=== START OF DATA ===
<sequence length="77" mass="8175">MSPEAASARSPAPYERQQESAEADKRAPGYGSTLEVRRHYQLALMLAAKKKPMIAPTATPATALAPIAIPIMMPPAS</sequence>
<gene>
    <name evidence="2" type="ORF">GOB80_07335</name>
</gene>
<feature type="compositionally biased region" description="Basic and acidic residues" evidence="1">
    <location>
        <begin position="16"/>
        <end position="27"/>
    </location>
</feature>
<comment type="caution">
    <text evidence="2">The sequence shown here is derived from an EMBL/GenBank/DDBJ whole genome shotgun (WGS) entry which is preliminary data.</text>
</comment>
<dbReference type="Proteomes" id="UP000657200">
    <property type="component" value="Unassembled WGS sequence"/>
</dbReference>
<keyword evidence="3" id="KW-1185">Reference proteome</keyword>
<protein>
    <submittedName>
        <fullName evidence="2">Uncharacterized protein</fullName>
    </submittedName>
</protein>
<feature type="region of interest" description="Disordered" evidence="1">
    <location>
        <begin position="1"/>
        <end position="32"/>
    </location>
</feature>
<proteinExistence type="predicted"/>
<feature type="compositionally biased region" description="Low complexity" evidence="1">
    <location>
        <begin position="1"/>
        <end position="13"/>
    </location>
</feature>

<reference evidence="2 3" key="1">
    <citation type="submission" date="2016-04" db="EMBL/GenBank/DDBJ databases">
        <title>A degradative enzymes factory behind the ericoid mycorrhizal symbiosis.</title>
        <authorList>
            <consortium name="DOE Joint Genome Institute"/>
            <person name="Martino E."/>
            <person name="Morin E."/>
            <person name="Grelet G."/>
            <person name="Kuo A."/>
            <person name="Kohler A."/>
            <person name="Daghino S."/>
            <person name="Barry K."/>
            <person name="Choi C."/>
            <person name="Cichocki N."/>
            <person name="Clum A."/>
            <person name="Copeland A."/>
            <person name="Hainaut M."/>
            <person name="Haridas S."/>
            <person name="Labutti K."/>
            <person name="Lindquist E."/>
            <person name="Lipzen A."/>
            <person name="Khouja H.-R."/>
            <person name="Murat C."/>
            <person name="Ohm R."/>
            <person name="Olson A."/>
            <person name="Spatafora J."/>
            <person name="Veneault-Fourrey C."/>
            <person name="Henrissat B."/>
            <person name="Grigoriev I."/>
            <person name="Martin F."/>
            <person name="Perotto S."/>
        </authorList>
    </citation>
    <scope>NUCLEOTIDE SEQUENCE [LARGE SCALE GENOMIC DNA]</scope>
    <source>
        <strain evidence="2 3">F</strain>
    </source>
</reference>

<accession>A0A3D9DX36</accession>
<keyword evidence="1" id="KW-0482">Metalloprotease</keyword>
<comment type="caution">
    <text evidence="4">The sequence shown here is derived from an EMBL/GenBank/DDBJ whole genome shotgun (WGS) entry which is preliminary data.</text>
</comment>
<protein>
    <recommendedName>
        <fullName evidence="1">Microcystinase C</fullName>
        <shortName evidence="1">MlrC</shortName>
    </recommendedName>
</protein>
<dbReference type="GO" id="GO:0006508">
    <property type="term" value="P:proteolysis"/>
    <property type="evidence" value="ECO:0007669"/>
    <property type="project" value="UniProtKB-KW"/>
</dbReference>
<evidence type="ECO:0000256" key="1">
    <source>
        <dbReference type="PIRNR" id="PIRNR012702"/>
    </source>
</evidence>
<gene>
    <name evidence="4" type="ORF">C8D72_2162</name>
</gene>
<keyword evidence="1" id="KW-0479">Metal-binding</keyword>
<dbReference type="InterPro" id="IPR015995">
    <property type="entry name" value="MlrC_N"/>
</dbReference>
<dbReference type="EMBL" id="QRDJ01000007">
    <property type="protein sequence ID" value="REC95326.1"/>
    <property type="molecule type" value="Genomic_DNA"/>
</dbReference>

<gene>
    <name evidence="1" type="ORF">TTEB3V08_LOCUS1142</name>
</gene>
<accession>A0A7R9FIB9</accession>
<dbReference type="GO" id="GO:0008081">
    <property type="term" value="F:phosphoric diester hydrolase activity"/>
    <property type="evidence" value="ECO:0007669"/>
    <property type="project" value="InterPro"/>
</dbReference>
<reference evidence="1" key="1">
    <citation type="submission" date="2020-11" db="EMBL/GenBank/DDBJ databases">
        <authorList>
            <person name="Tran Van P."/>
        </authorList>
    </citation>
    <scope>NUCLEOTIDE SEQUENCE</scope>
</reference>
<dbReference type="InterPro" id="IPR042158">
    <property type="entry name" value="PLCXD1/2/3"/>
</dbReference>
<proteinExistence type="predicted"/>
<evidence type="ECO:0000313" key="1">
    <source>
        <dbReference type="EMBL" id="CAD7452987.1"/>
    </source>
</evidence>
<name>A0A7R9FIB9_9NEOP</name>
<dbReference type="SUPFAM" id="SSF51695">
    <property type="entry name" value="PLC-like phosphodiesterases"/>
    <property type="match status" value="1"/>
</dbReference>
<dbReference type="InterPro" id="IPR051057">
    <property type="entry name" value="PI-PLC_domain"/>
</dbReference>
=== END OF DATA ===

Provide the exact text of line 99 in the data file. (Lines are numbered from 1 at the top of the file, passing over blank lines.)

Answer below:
<dbReference type="InterPro" id="IPR015995">